• These are generally informal and form automatically when workers have similar or complementary responsibilities. • Groups of employees with similar skill levels and objectives can help each other learn. They may “attend” an online lecture and discuss it with each other. • Companies can promote knowledge transfer across plant sites by creating groups that have regular online meetings. The Internet allows these groups to form and meet more efficiently across plant sites around the world.
• The “desk” will be the technical support department of equipment manufacturers, online assistance from consultants and assistance to employees from elearning companies. • Expert assistance will be immediately available via the Internet to assist in problem solving and provide additional resources.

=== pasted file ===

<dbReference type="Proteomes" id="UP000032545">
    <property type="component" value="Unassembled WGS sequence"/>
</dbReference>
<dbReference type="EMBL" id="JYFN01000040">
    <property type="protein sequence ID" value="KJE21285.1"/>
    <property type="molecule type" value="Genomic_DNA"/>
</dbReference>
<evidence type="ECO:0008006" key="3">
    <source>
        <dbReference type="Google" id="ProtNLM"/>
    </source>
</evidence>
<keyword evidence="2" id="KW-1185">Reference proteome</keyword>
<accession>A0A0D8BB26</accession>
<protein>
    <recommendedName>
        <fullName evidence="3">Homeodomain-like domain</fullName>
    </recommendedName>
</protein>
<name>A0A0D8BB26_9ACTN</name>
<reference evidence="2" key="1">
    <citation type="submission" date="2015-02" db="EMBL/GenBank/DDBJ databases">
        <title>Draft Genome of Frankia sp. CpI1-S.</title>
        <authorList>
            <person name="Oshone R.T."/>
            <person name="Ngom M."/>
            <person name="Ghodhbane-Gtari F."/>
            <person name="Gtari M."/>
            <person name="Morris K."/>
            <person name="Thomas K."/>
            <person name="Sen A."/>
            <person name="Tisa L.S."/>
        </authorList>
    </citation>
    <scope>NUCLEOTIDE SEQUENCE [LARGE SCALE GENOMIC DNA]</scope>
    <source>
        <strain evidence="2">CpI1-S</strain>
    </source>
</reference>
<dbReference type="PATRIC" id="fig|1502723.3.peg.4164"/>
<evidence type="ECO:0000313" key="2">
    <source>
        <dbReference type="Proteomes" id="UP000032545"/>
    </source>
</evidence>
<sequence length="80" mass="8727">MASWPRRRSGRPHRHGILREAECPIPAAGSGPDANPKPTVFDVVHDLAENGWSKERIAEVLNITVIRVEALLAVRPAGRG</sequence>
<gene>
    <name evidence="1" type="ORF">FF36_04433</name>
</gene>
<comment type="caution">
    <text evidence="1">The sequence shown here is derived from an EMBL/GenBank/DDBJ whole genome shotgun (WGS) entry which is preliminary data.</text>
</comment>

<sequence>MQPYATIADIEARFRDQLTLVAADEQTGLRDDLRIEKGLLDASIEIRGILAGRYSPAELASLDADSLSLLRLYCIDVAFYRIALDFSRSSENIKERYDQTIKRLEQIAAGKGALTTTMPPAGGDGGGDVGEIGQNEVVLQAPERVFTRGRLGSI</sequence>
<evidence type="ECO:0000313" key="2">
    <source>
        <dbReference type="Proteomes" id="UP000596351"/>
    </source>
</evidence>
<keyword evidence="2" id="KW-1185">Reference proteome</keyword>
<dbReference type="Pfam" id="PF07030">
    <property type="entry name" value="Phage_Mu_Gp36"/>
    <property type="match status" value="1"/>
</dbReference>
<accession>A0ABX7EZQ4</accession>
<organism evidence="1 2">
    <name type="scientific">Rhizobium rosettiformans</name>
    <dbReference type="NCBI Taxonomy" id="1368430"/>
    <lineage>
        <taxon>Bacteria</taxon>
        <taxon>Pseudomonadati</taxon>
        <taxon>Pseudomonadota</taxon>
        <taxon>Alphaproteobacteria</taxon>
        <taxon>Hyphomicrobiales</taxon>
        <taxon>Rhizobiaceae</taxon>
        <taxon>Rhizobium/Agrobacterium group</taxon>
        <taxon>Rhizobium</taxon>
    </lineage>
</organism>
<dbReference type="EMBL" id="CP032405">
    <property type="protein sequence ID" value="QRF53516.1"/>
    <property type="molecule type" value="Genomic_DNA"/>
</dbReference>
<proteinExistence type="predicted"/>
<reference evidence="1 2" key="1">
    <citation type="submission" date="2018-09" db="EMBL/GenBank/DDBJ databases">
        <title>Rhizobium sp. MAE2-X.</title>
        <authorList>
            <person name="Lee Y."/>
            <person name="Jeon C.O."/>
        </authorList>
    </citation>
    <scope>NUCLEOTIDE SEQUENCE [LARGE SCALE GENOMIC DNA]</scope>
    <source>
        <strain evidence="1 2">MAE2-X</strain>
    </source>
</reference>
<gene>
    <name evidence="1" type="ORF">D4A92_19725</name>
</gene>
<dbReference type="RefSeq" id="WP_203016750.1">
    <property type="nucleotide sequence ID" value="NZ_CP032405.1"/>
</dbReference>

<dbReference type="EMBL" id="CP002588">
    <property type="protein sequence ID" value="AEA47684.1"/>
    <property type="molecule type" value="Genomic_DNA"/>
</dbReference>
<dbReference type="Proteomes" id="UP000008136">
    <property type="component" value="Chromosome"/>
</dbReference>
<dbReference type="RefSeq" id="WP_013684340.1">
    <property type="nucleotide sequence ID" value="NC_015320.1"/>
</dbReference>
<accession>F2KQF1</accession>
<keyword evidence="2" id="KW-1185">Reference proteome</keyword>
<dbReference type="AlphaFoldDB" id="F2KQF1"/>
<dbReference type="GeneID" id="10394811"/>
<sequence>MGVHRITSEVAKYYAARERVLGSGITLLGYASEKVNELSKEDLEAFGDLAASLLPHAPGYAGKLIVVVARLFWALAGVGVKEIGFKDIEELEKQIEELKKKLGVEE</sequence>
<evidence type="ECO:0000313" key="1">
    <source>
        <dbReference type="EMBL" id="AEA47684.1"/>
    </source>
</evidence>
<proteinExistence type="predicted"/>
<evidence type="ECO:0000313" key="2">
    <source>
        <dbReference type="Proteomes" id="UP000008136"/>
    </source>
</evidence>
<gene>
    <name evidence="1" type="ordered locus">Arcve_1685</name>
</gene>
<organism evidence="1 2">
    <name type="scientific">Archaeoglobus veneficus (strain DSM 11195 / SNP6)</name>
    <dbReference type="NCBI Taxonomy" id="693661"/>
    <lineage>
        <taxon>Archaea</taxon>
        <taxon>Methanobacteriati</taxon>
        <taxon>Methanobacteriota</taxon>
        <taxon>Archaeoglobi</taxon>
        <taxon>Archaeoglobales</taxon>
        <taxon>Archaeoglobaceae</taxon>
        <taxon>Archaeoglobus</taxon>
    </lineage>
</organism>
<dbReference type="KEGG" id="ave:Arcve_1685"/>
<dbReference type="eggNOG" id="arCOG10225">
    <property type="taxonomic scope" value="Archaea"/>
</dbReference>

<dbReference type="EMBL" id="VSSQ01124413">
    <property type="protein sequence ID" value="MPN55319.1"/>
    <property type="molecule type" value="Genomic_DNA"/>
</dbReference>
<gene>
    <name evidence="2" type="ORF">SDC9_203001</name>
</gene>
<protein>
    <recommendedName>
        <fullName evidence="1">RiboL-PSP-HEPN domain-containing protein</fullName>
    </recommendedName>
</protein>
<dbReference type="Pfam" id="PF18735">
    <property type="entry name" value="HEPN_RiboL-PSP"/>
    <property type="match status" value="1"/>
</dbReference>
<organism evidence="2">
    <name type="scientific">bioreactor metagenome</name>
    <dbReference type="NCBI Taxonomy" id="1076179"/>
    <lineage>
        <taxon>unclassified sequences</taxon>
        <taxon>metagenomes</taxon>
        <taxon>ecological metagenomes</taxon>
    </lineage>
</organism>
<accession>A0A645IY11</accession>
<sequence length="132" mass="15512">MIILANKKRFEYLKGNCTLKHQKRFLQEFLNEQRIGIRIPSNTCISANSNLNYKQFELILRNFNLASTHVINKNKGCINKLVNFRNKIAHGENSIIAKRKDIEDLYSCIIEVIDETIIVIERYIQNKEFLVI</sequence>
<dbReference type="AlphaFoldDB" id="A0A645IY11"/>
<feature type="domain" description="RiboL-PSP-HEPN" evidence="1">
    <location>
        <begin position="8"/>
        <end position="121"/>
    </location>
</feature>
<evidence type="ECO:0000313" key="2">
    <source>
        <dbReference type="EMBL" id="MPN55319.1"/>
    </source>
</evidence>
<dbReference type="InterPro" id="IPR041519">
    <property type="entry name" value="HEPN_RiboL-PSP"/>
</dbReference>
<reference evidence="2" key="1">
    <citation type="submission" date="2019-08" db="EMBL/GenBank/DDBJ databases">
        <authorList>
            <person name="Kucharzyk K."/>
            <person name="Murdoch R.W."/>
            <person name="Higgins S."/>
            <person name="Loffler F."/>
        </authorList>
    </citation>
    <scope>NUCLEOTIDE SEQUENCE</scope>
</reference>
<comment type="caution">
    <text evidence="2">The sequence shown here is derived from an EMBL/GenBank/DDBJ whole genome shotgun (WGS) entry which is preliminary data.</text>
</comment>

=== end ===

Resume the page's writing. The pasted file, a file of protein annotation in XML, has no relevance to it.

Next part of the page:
• These will be used to augment industry publications, delivering content to the desktop in addition to the mailbox. • E-mail will notify equipment professionals of upcoming events, new technologies and new training courses available online. • Companies can document lessons learned and send the message throughout the organization. • E-mail directories of company experts can let new employees know who has the resident knowledge and how to contact the appropriate person.
Over 70 million people are receiving an education on the Internet this year. One day, training for every job on Earth will be available on the Internet. Are you ready?